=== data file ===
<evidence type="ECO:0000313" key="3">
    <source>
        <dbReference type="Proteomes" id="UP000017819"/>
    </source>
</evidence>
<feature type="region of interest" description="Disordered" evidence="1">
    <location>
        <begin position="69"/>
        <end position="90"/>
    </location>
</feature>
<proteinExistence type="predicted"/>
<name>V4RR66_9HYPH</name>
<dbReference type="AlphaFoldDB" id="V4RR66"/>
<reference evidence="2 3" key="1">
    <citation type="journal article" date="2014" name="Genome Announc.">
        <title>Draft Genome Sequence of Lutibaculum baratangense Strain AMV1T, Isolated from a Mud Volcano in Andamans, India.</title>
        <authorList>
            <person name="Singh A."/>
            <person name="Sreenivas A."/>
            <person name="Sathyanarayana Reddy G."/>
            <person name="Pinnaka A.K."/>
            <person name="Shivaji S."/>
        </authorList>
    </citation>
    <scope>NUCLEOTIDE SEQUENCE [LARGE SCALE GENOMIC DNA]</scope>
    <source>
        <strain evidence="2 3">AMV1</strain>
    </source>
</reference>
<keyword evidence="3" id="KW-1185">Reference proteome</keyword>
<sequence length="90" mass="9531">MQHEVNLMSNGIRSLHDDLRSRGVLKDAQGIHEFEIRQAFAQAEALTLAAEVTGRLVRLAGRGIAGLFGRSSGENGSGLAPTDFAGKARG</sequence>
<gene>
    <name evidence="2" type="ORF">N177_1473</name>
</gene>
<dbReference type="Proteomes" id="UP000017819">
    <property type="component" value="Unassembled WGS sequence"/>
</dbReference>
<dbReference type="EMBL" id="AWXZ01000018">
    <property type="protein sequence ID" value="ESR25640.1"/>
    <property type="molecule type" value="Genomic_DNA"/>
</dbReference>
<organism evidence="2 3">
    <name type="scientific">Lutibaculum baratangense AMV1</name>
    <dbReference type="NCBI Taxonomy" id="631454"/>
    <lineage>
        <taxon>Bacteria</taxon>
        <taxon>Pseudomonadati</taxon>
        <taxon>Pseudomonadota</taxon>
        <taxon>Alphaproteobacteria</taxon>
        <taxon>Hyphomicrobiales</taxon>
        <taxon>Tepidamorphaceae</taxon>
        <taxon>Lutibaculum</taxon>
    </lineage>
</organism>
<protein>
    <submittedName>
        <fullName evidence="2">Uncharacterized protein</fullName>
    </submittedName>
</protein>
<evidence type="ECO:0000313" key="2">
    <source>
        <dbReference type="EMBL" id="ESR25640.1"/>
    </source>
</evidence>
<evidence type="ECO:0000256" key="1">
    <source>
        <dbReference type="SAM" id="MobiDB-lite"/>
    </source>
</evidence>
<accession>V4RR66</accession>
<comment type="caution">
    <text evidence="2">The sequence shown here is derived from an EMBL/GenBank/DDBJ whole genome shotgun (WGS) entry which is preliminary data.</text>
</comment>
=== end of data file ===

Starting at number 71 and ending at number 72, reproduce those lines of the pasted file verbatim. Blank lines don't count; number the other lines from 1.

<accession>V4RR66</accession>
<comment type="caution">